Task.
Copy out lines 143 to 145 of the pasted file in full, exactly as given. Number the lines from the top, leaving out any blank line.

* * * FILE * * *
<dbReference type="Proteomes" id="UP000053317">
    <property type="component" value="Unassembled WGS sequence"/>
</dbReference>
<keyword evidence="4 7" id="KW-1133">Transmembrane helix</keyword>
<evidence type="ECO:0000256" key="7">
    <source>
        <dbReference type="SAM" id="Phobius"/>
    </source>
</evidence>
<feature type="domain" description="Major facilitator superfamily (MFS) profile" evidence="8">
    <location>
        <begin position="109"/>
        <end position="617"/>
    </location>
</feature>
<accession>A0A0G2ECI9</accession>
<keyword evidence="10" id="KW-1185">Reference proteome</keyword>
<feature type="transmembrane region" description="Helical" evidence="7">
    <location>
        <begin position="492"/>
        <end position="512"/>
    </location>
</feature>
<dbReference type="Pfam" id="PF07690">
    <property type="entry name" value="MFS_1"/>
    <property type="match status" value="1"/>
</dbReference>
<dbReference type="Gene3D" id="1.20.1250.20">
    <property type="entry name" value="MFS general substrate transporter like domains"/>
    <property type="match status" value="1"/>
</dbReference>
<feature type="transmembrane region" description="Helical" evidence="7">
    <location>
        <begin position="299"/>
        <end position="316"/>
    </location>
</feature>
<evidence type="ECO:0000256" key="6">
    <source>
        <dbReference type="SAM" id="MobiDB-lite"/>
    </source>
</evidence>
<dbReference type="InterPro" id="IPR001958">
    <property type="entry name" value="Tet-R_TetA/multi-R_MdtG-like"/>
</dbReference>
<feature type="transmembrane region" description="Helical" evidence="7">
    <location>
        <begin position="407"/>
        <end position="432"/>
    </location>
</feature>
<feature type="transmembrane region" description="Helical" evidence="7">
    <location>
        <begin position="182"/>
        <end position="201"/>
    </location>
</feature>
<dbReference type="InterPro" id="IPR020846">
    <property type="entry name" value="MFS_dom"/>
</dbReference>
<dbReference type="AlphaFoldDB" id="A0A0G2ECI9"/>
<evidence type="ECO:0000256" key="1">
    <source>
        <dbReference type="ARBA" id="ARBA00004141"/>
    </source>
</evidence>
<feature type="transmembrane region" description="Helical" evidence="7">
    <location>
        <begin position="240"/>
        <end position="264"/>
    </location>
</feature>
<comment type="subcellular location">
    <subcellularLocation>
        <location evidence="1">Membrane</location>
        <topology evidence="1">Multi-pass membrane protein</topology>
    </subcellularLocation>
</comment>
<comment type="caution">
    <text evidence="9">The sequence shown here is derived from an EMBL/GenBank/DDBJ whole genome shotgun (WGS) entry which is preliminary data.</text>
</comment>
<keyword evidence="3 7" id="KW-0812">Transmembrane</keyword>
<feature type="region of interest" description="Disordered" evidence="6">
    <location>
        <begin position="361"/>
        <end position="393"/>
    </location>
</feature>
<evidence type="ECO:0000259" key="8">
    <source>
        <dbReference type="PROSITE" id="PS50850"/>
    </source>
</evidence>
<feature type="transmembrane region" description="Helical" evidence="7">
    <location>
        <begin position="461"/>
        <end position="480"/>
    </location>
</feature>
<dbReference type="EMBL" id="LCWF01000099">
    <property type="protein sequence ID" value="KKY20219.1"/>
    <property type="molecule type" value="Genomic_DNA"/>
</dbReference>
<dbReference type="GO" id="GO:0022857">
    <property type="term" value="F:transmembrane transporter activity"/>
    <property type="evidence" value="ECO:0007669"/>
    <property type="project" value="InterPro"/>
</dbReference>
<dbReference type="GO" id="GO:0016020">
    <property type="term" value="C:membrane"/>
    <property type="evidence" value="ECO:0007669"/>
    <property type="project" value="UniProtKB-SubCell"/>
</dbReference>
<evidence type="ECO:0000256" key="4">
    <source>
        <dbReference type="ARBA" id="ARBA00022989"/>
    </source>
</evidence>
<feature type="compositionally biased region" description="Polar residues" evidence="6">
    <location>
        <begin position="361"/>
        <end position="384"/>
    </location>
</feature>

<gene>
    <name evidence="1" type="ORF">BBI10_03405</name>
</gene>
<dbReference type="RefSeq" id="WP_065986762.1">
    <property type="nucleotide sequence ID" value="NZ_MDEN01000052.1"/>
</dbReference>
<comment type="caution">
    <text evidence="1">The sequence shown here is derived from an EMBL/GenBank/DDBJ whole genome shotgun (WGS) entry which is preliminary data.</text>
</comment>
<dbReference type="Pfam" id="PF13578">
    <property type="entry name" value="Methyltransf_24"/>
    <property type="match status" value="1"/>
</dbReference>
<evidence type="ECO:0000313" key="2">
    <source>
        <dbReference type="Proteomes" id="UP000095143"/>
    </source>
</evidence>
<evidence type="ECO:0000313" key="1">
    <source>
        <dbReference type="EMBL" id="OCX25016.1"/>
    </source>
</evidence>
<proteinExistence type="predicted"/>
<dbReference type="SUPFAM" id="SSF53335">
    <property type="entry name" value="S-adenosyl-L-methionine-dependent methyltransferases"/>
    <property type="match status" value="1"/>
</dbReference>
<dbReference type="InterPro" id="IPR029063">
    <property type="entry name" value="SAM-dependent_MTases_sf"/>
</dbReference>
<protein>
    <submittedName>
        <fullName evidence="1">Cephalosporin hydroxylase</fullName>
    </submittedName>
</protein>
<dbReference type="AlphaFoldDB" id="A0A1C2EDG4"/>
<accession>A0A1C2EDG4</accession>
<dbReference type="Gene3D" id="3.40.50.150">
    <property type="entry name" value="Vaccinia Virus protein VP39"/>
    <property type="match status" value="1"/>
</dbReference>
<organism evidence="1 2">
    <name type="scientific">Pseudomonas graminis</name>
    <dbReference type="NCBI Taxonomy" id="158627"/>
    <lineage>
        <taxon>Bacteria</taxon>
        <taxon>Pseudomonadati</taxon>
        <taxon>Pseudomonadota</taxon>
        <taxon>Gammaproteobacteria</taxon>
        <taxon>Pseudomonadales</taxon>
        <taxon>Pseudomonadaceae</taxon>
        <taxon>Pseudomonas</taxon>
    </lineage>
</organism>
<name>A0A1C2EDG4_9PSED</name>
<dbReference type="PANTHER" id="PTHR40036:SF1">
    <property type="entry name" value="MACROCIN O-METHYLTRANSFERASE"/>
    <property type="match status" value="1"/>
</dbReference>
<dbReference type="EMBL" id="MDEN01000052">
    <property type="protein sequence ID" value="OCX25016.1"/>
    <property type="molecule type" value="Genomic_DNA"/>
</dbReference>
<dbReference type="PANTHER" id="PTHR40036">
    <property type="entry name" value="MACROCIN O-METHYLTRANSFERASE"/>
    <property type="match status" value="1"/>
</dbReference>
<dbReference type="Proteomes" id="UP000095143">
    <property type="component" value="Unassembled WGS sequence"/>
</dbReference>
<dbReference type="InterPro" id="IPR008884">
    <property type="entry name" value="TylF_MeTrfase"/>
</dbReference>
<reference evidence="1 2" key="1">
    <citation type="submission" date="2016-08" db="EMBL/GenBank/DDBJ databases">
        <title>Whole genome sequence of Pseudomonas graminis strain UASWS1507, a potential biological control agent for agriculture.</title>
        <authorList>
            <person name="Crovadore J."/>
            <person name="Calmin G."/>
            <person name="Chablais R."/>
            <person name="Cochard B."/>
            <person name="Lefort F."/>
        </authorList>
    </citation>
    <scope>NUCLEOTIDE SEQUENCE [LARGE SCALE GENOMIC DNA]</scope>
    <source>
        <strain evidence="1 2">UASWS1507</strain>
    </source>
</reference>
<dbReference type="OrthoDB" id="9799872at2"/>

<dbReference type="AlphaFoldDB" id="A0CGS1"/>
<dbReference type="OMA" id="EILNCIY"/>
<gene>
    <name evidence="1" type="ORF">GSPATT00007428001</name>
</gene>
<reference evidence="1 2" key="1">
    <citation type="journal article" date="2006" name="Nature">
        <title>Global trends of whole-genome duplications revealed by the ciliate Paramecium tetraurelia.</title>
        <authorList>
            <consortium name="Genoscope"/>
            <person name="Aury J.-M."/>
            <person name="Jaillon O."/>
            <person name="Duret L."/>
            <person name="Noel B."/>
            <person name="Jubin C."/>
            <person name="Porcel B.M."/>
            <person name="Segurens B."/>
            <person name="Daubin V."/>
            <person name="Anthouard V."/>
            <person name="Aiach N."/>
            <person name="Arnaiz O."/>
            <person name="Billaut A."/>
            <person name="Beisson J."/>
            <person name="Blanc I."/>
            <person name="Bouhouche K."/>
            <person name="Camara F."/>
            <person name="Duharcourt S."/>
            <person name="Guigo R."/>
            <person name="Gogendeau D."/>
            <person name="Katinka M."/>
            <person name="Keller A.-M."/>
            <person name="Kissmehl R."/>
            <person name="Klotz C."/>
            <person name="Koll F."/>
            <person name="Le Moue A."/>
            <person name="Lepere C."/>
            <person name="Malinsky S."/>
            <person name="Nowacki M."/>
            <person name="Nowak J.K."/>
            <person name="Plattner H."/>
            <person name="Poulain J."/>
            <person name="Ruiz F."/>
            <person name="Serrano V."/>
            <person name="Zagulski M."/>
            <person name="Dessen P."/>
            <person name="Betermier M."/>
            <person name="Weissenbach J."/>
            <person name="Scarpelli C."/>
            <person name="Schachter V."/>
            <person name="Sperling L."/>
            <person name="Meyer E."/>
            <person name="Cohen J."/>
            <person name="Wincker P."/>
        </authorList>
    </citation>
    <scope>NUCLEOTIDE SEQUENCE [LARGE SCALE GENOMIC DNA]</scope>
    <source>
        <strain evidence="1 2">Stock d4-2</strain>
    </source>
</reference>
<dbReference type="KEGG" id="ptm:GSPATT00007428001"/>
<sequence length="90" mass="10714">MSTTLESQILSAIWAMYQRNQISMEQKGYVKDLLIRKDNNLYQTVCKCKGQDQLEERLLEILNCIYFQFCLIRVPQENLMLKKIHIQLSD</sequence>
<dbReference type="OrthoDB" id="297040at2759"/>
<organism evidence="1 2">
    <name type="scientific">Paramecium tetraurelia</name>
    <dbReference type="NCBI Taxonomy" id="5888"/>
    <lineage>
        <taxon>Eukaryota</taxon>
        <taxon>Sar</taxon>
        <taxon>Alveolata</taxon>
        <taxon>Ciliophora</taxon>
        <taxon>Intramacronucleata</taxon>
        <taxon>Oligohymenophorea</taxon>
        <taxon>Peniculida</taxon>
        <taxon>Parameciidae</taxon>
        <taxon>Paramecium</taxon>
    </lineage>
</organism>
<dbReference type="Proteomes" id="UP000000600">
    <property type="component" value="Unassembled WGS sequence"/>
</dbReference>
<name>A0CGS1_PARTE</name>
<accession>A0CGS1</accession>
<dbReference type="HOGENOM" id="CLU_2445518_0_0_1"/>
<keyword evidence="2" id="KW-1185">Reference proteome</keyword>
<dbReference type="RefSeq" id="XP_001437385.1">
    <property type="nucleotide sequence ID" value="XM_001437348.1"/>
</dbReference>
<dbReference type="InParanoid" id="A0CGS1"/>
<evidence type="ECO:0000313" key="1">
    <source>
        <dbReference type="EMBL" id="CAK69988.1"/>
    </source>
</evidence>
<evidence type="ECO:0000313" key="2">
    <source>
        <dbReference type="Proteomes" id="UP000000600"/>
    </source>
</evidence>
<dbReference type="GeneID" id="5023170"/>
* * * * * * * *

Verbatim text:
<evidence type="ECO:0000313" key="1">
    <source>
        <dbReference type="EMBL" id="OCX25016.1"/>